Is it too early for the Ebola post-mortem?
I don’t think so.
While there are still a few weeks of frenzy left in the mania, you gathered here in this quiet corner of the media have my permission to exhale a collective sigh of relief and move directly to the soul-searching segment of the show, reflection that comes when we all grasp that the nation has been in a quiver over what is, in essence, nothing.
Well, okay, not nothing, but close enough to nothing on the crowded sliding scale of Bad Stuff We Need to Be Concerned About.
So let’s jump the gun together and pretend it’s already, oh, mid-November, when the media will shift into the holiday season, the War Against Christmas and such, and shake off Ebola like a dog shaking off water after a bath. Let’s look at what lessons we’re learned from all this. (And no, “people are morons” doesn’t count; that’s a one-size-fits-all truism applicable in every circumstance).
Lesson #1: Sex sells.
Media attention is not doled out due to relative importance on some objective index. It is not fair. I hear continually from readers wondering why some bit of nonsense gets huge play. A few Americans dying of Ebola (Africa, as always, barely registers) shouldn’t outweigh the millions dying of heart disease. But Ebola does, because it’s weird and graphically arresting. Wondering why Ebola gets so much press and diabetes doesn’t is like wondering why all those photographers trail Miley Cyrus and not your cousin Maude, given that Maude does such good work with the church choir.
Like Miley, Ebola is sexy. Not the black vomit- and diarrhea-inducing viral infection itself, of course, but as a subject. How many movies feature those oooh-scary biohazard suits and graphics of the outbreak rapidly spreading red across computer maps of the United States before the alarmed eyes of the young and attractive epidemiologists who have only 48 hours to find a cure, build a breeder reactor out of junk lying around the office and, of course, jump into the sack?
Let me boil the above into a simple code you can refer to later: "They never did find that missing Malaysian airliner, did they?"
Lesson 2: It's your fault.
When CNN shifted to wall-to-wall breathless speculation and endless plumping of some nondevelopment perhaps related to the missing Malaysian flight, what happened? Did a disgusted public turn away from such craven manipulation? No, it was cravenly manipulated. CNN's numbers spiked, no matter what dim bulb non-news they ladled out. So blame the public, aka you. You didn't say, "This is idiocy" and turn to another channel. You lapped it up, bought the false sense of urgency and tuned in. "Please sir," you said, extending your empty bowl toward the bubbling pot of idiocy porridge, "we''d like some more." Ebola is the same. Works every time.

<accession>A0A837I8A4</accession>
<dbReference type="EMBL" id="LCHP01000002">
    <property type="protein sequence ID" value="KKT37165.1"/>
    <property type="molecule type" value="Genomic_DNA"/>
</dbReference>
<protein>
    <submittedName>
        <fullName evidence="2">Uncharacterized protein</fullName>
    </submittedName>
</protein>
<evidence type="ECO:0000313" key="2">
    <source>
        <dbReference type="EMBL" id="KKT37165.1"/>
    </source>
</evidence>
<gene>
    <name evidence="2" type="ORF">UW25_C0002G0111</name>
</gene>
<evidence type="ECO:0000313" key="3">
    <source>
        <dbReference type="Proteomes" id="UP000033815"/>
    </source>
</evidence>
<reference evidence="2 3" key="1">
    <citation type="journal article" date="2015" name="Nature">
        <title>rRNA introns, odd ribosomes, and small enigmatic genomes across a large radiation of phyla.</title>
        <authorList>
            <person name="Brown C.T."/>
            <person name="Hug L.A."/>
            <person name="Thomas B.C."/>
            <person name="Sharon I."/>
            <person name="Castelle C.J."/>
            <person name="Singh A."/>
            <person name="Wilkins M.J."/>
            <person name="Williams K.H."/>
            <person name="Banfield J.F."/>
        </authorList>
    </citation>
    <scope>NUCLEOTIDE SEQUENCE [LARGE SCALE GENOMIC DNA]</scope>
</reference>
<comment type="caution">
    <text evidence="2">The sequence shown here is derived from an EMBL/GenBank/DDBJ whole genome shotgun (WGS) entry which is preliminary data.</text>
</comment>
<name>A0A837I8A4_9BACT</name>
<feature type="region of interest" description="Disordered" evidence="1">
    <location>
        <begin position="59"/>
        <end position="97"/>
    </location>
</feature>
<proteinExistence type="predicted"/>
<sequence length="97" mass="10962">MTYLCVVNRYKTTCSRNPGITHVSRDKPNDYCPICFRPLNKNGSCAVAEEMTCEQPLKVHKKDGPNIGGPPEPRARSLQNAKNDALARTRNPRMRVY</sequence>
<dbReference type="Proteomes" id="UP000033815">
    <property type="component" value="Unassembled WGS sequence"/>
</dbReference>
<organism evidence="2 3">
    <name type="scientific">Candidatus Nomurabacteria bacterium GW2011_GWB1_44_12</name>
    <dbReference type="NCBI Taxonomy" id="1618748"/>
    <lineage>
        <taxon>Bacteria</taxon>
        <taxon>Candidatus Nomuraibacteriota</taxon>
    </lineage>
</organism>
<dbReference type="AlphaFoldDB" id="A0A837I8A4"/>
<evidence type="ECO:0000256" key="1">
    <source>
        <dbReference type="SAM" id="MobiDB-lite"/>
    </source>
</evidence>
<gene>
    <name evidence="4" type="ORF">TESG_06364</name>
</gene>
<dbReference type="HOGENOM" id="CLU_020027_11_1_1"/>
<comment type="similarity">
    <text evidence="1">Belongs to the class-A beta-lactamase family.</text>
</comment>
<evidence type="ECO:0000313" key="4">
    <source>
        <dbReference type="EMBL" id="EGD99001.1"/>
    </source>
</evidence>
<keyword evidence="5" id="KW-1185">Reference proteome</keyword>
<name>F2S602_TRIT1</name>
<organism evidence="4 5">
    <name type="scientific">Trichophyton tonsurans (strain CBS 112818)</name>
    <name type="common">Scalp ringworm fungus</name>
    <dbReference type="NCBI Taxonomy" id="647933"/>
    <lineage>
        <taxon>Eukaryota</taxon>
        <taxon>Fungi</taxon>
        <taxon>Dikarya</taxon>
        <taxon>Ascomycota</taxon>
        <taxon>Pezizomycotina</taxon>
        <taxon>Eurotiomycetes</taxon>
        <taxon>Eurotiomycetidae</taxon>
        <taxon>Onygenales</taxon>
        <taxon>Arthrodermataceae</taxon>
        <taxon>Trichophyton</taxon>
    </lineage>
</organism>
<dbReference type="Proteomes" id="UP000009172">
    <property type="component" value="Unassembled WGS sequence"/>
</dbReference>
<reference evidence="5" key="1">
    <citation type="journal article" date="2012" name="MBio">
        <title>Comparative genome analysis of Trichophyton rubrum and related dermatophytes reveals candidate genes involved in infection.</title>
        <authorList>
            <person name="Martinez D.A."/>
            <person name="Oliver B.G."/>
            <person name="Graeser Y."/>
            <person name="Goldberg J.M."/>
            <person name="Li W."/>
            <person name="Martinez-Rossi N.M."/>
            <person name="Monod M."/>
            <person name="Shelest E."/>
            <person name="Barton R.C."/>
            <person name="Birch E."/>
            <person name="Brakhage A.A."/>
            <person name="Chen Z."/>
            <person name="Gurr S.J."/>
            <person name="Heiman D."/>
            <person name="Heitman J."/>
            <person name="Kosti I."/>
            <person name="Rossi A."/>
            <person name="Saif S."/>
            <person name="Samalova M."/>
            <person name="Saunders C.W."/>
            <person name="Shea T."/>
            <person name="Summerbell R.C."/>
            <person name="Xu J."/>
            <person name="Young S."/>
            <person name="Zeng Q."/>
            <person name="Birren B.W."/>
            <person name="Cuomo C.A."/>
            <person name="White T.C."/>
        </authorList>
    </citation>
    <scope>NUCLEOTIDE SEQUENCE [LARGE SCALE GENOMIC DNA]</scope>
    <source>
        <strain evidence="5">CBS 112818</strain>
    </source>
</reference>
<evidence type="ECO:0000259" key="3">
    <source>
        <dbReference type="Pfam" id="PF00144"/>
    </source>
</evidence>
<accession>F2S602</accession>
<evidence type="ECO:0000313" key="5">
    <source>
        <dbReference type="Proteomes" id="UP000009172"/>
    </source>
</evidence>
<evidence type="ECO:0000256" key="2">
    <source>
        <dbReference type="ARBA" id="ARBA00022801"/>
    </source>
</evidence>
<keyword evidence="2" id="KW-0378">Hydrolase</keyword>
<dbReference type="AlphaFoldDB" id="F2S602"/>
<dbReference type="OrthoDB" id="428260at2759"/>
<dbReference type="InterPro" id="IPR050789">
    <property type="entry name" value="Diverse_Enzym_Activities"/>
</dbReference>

In CNN's defense: The job of the media — those of us who still have jobs in the media — is to display the bright, shiny thing the public wants to see. Period. I wrote a scare-mongering Ebola column, too, last week, because it seemed the thing to do, though I also emphasized that, horrible as it is, you're not going to get Ebola, so sit back and enjoy the show. It isn't my fault nobody listened.
Lesson 3: Better safe than sorry.
Neither authorities nor media want to be the dopes who miss the next disaster's warning signs. In our post-Benghazi world (Congress is already holding Ebola hearings) there is a huge cost for failing to act, but little for overreacting. Thus, doctors order rounds of expensive, unnecessary tests; travel has become a crazy security Kabuki; and everybody treats Ebola like it's the next Black Death because the editors of The New York Times are terrified they'll someday be able to say, "If only we ran another 50 Ebola stories, we might have saved the world."
Lesson 4: We're all cowards.
People really, really care about their own precious selves, so much that actual threats — heart disease, fatal car accidents, cancer, suicide, taking your last breath in a grim, ammonia-reeking nursing home — are just too real and scary to actually think about.
So we take all that anxious energy that should be spent whittling down the enormous cantilevered bellies hanging over our belts that really will kill us someday, and instead obsess over notional risks like Ebola.
It's a perfect pre-election distraction. A new scandal for jackal-pack Republicans — Phyllis Schlafly already said that Obama intentionally let the outbreak occur so we'd be more like Africa. For Dems, a chance to focus on our broken health care system and the biblical woes of Africa, which Americans otherwise blithely ignore. And for everybody, a real-life thriller we can keep tabs on as a distraction from our plodding, pedestrian lives. We'll miss it when it's gone.